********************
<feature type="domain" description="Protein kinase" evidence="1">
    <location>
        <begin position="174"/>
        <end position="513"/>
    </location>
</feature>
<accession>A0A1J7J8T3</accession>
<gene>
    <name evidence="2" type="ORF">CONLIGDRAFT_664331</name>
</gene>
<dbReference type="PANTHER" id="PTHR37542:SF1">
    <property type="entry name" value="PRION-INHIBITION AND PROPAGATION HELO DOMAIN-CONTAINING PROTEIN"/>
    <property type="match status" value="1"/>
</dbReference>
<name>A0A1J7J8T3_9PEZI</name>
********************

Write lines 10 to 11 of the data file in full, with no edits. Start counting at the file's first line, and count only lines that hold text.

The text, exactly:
</gene>
<dbReference type="PANTHER" id="PTHR37542:SF1">